Home Ideas How to See All the Devices Logged in to Your Microsoft Account

How to See All the Devices Logged in to Your Microsoft Account

how to see all the devices logged in to your microsoft account

Here’s a straightforward security audit you can, and should, perform periodically: Check all of the devices currently logged into your Microsoft account. If you’ve jumped between a lot of computers since you first registered your account, it might be active in more places than you think.

Not only will this alert you to unwelcome visitors who might have gained access to your account through nefarious means, it’ll also flag up older devices that you’re no longer using but you’re still logged in to—whether it’s the Xbox you sold on eBay or the laptop you gave to your nephew.

Whatever the scenario, to keep your Microsoft account locked down and as well protected as possible, you should only connect it to devices you’re using regularly. If there are devices in the list that you don’t recognize or no longer use, you can remove them remotely with a couple of clicks.

It’s worth doing this for all of your other digital accounts to—see these Lifehacker posts with information on how to do this for your Apple, Google, and Netflix accounts too, for example.

How to see all the devices using your Microsoft account

To see all the devices using your Microsoft account, you’ll need to do so on the web via your Microsoft account page (there’s currently no way to do it from inside Windows). The landing page shows all the information associated with your Microsoft profile, including your name and the part of the world where you’re in, as well as any subscriptions you’re currently signed up to (such as Microsoft 365).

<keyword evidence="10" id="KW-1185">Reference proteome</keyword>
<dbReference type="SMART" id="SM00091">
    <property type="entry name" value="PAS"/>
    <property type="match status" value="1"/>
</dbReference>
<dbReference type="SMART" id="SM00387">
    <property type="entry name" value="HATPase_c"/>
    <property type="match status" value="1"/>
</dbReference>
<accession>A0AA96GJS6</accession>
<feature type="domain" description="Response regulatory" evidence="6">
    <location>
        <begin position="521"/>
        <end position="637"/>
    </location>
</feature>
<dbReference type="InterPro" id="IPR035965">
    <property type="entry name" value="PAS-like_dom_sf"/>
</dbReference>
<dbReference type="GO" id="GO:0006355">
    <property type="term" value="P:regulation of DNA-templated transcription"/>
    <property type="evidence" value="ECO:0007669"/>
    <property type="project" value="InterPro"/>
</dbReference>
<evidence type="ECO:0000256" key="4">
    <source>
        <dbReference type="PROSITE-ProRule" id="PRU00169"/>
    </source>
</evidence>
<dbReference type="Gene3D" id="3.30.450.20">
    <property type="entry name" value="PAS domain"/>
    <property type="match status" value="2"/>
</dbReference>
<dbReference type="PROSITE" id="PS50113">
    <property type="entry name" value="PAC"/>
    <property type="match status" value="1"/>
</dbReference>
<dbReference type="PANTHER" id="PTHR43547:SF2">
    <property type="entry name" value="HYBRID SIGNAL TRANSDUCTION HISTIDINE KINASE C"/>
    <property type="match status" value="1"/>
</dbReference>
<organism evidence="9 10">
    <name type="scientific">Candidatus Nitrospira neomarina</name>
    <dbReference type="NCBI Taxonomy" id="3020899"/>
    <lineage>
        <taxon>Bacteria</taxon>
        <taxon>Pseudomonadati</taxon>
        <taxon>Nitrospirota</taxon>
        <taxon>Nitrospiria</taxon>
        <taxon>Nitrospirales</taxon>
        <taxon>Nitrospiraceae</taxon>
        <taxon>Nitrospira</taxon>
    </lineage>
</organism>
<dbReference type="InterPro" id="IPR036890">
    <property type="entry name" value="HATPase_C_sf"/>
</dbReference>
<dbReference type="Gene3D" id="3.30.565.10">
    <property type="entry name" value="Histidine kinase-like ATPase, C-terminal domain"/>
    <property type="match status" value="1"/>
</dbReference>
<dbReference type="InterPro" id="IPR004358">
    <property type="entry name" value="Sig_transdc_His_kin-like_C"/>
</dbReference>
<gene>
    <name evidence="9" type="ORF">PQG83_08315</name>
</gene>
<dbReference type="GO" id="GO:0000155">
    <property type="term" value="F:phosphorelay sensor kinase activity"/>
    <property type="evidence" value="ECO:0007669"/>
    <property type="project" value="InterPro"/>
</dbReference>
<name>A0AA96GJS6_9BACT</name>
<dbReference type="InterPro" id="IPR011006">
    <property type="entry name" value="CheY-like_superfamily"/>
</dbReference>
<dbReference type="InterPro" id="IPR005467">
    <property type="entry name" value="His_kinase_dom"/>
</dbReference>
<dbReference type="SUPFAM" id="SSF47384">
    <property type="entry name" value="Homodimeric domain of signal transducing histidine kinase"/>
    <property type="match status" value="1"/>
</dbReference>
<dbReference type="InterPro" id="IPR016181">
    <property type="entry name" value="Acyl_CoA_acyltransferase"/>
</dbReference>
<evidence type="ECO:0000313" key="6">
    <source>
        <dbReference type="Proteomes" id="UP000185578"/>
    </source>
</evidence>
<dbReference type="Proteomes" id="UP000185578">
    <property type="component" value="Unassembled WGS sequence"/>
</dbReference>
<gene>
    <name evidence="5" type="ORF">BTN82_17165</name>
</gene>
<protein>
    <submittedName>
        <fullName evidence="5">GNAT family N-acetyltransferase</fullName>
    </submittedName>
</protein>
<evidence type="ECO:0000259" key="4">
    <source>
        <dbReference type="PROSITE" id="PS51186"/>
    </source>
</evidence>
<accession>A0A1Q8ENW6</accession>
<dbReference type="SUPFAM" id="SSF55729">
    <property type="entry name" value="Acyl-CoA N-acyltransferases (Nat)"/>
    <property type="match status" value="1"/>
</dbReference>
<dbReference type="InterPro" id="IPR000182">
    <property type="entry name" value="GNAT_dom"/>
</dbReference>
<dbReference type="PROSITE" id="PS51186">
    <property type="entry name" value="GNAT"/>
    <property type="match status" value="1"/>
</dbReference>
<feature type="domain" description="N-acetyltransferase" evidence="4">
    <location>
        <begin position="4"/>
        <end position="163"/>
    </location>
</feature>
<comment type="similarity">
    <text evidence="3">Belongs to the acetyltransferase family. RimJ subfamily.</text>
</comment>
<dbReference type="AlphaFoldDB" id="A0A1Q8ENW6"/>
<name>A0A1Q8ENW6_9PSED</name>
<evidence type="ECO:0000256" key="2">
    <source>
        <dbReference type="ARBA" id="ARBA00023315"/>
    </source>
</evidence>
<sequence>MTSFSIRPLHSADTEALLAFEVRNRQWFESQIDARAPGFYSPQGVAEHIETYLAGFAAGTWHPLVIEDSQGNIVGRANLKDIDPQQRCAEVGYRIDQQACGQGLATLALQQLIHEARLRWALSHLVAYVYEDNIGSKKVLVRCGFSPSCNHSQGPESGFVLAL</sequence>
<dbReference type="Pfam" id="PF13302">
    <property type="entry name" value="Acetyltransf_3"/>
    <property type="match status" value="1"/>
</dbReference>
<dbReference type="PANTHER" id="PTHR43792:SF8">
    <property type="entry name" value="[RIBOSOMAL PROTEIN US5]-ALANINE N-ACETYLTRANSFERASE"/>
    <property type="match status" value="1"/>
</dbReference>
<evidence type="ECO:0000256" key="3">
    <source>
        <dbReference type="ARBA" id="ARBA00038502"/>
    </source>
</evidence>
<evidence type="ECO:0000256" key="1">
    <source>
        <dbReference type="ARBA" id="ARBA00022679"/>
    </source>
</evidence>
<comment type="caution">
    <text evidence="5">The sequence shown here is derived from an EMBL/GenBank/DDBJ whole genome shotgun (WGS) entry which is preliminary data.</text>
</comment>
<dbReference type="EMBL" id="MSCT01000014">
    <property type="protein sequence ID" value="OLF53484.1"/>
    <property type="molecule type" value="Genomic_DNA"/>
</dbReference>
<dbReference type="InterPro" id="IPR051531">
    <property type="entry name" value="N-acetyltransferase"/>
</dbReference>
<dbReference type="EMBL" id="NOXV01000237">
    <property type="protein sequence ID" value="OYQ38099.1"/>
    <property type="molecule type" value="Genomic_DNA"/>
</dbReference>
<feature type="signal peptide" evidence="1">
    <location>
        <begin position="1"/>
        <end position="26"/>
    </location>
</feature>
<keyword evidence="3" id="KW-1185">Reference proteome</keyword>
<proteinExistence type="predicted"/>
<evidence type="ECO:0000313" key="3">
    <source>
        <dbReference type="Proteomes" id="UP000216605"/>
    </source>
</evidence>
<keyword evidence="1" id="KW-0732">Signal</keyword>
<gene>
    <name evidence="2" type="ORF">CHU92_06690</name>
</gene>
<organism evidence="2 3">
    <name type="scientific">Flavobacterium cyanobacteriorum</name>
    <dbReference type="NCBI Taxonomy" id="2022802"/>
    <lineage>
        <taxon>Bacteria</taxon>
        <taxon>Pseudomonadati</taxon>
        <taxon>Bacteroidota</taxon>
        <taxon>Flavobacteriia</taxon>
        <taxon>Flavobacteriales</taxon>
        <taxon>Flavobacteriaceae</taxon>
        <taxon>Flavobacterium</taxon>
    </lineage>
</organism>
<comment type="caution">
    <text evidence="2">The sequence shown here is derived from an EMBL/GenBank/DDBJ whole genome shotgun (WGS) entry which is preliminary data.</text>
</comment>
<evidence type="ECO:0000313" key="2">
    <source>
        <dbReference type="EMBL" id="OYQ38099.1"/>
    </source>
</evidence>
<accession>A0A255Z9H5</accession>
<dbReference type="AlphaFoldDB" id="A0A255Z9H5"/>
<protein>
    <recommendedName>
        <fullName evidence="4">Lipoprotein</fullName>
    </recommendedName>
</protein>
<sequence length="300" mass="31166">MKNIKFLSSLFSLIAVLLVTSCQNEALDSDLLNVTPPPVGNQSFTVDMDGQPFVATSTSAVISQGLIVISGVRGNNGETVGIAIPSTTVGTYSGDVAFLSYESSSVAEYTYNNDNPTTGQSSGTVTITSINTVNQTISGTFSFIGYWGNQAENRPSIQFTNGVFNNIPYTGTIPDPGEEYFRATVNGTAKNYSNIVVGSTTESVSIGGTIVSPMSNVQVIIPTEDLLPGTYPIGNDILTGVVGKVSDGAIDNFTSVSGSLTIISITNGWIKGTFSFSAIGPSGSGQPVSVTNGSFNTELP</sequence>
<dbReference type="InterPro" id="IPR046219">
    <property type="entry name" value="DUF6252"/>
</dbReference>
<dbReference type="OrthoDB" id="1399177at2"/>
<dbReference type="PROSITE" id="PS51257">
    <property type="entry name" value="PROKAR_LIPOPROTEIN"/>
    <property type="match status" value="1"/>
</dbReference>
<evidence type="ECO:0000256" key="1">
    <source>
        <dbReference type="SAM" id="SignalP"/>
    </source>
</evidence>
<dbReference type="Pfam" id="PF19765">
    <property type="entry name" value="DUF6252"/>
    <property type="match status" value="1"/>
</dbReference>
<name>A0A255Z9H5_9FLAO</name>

To see everywhere where your Microsoft account is active, click Devices. The main pieces of hardware you’ll see on the list are Windows computers and tablets, plus any Xbox consoles you’re logged into. Further down the page, you’ll see a link for to check which Android and iOS devices your Microsoft account is connected to.

Select any device in the list to see more information about it. What’s provided will vary, but might include the device specs, when you registered your Microsoft account with it, and any applicable warranty details. With some devices, you’ll be able to locate where they are on a map by clicking Find my device.

Remove unauthorized devices from your Microsoft account

You can use the information provided to help spot suspicious activity—you should be able to see when the device was last accessed, for example. Click Remove this device to disconnect a device from your Microsoft account, and err on the side of caution too: You can always sign in again if you disconnect a piece of hardware you still need.

While you’re here, it’s worth opening up the Security tab and reviewing how you sign into your Microsoft account. Follow the Manage how I sign in link to set up extra precautions such as two-step verification or password-free account access, which make it more difficult for anyone other than you to sign into your Microsoft account.

Source: LifeHacker.com